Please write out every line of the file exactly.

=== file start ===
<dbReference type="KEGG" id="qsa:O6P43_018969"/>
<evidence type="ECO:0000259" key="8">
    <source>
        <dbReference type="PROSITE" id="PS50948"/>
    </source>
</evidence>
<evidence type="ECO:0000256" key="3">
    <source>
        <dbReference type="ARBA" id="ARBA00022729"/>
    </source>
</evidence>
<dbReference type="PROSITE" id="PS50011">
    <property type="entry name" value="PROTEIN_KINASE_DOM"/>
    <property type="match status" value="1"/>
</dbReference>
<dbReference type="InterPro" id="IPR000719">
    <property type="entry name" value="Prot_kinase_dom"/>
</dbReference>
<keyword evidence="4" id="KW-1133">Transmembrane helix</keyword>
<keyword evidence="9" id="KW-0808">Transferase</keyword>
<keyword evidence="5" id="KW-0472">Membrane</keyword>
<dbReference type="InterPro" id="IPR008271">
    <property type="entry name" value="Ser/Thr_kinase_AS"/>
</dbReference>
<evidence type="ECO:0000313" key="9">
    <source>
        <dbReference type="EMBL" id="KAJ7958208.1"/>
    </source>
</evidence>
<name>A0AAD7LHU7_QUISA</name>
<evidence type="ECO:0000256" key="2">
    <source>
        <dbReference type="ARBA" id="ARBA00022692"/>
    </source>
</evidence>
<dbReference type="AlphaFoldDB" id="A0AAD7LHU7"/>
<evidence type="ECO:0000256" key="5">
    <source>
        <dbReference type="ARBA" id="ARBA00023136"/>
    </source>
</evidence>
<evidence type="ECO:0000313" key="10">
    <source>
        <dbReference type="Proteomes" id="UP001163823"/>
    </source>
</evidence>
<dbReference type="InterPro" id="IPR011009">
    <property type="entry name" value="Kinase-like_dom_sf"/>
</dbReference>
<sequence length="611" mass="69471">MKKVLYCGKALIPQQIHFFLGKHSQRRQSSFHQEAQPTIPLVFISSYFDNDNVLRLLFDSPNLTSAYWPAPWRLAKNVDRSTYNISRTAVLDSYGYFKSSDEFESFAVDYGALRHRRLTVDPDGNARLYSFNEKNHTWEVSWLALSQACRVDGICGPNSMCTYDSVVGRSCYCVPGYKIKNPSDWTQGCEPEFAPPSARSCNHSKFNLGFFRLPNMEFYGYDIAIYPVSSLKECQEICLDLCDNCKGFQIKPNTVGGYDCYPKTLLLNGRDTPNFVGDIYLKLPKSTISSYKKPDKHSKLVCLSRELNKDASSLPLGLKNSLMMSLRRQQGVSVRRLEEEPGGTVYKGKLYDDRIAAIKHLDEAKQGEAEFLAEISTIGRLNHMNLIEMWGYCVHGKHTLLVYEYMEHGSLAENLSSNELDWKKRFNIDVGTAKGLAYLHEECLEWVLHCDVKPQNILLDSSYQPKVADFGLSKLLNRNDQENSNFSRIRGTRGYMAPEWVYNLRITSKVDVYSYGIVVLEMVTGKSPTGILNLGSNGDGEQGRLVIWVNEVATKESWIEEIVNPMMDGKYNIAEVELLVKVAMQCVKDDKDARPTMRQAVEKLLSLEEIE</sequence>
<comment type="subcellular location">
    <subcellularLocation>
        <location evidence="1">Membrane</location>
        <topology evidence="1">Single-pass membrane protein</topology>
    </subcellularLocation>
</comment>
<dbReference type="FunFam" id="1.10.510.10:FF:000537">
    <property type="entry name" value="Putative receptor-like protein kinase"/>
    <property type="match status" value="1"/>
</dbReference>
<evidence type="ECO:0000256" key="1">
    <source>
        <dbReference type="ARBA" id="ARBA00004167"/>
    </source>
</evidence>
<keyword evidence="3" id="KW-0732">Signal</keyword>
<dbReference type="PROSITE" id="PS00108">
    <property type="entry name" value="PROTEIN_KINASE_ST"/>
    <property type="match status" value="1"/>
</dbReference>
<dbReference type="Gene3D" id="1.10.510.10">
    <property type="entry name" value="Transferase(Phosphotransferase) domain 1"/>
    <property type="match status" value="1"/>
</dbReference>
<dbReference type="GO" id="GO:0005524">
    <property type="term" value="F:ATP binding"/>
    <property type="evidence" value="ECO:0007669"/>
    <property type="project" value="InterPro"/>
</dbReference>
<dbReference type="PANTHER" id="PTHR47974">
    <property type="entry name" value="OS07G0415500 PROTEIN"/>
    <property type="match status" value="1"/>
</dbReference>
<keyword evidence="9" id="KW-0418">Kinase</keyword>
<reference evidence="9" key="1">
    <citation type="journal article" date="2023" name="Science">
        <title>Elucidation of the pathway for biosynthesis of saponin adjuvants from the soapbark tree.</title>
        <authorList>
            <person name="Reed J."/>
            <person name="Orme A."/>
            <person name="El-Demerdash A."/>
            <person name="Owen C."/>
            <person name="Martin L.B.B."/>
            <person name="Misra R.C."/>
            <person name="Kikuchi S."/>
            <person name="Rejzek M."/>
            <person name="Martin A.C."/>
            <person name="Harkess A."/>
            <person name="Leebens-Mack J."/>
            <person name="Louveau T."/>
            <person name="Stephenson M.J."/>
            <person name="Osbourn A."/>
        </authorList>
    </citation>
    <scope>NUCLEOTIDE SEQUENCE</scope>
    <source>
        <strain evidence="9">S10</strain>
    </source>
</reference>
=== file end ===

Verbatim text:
<dbReference type="KEGG" id="qsa:O6P43_018969"/>
<evidence type="ECO:0000259" key="8">
    <source>
        <dbReference type="PROSITE" id="PS50948"/>
    </source>
</evidence>
<evidence type="ECO:0000256" key="3">
    <source>
        <dbReference type="ARBA" id="ARBA00022729"/>
    </source>
</evidence>
<dbReference type="PROSITE" id="PS50011">
    <property type="entry name" value="PROTEIN_KINASE_DOM"/>
    <property type="match status" value="1"/>
</dbReference>
<dbReference type="InterPro" id="IPR000719">
    <property type="entry name" value="Prot_kinase_dom"/>
</dbReference>
<keyword evidence="4" id="KW-1133">Transmembrane helix</keyword>
<keyword evidence="9" id="KW-0808">Transferase</keyword>
<keyword evidence="5" id="KW-0472">Membrane</keyword>
<dbReference type="InterPro" id="IPR008271">
    <property type="entry name" value="Ser/Thr_kinase_AS"/>
</dbReference>
<evidence type="ECO:0000313" key="9">
    <source>
        <dbReference type="EMBL" id="KAJ7958208.1"/>
    </source>
</evidence>
<name>A0AAD7LHU7_QUISA</name>
<evidence type="ECO:0000256" key="2">
    <source>
        <dbReference type="ARBA" id="ARBA00022692"/>
    </source>
</evidence>
<dbReference type="AlphaFoldDB" id="A0AAD7LHU7"/>
<evidence type="ECO:0000256" key="5">
    <source>
        <dbReference type="ARBA" id="ARBA00023136"/>
    </source>
</evidence>
<evidence type="ECO:0000313" key="10">
    <source>
        <dbReference type="Proteomes" id="UP001163823"/>
    </source>
</evidence>
<dbReference type="InterPro" id="IPR011009">
    <property type="entry name" value="Kinase-like_dom_sf"/>
</dbReference>
<sequence length="611" mass="69471">MKKVLYCGKALIPQQIHFFLGKHSQRRQSSFHQEAQPTIPLVFISSYFDNDNVLRLLFDSPNLTSAYWPAPWRLAKNVDRSTYNISRTAVLDSYGYFKSSDEFESFAVDYGALRHRRLTVDPDGNARLYSFNEKNHTWEVSWLALSQACRVDGICGPNSMCTYDSVVGRSCYCVPGYKIKNPSDWTQGCEPEFAPPSARSCNHSKFNLGFFRLPNMEFYGYDIAIYPVSSLKECQEICLDLCDNCKGFQIKPNTVGGYDCYPKTLLLNGRDTPNFVGDIYLKLPKSTISSYKKPDKHSKLVCLSRELNKDASSLPLGLKNSLMMSLRRQQGVSVRRLEEEPGGTVYKGKLYDDRIAAIKHLDEAKQGEAEFLAEISTIGRLNHMNLIEMWGYCVHGKHTLLVYEYMEHGSLAENLSSNELDWKKRFNIDVGTAKGLAYLHEECLEWVLHCDVKPQNILLDSSYQPKVADFGLSKLLNRNDQENSNFSRIRGTRGYMAPEWVYNLRITSKVDVYSYGIVVLEMVTGKSPTGILNLGSNGDGEQGRLVIWVNEVATKESWIEEIVNPMMDGKYNIAEVELLVKVAMQCVKDDKDARPTMRQAVEKLLSLEEIE</sequence>
<comment type="subcellular location">
    <subcellularLocation>
        <location evidence="1">Membrane</location>
        <topology evidence="1">Single-pass membrane protein</topology>
    </subcellularLocation>
</comment>
<dbReference type="FunFam" id="1.10.510.10:FF:000537">
    <property type="entry name" value="Putative receptor-like protein kinase"/>
    <property type="match status" value="1"/>
</dbReference>
<evidence type="ECO:0000256" key="1">
    <source>
        <dbReference type="ARBA" id="ARBA00004167"/>
    </source>
</evidence>
<keyword evidence="3" id="KW-0732">Signal</keyword>
<dbReference type="PROSITE" id="PS00108">
    <property type="entry name" value="PROTEIN_KINASE_ST"/>
    <property type="match status" value="1"/>
</dbReference>
<dbReference type="Gene3D" id="1.10.510.10">
    <property type="entry name" value="Transferase(Phosphotransferase) domain 1"/>
    <property type="match status" value="1"/>
</dbReference>
<dbReference type="GO" id="GO:0005524">
    <property type="term" value="F:ATP binding"/>
    <property type="evidence" value="ECO:0007669"/>
    <property type="project" value="InterPro"/>
</dbReference>
<dbReference type="PANTHER" id="PTHR47974">
    <property type="entry name" value="OS07G0415500 PROTEIN"/>
    <property type="match status" value="1"/>
</dbReference>
<keyword evidence="9" id="KW-0418">Kinase</keyword>
<reference evidence="9" key="1">
    <citation type="journal article" date="2023" name="Science">
        <title>Elucidation of the pathway for biosynthesis of saponin adjuvants from the soapbark tree.</title>
        <authorList>
            <person name="Reed J."/>
            <person name="Orme A."/>
            <person name="El-Demerdash A."/>
            <person name="Owen C."/>
            <person name="Martin L.B.B."/>
            <person name="Misra R.C."/>
            <person name="Kikuchi S."/>
            <person name="Rejzek M."/>
            <person name="Martin A.C."/>
            <person name="Harkess A."/>
            <person name="Leebens-Mack J."/>
            <person name="Louveau T."/>
            <person name="Stephenson M.J."/>
            <person name="Osbourn A."/>
        </authorList>
    </citation>
    <scope>NUCLEOTIDE SEQUENCE</scope>
    <source>
        <strain evidence="9">S10</strain>
    </source>
</reference>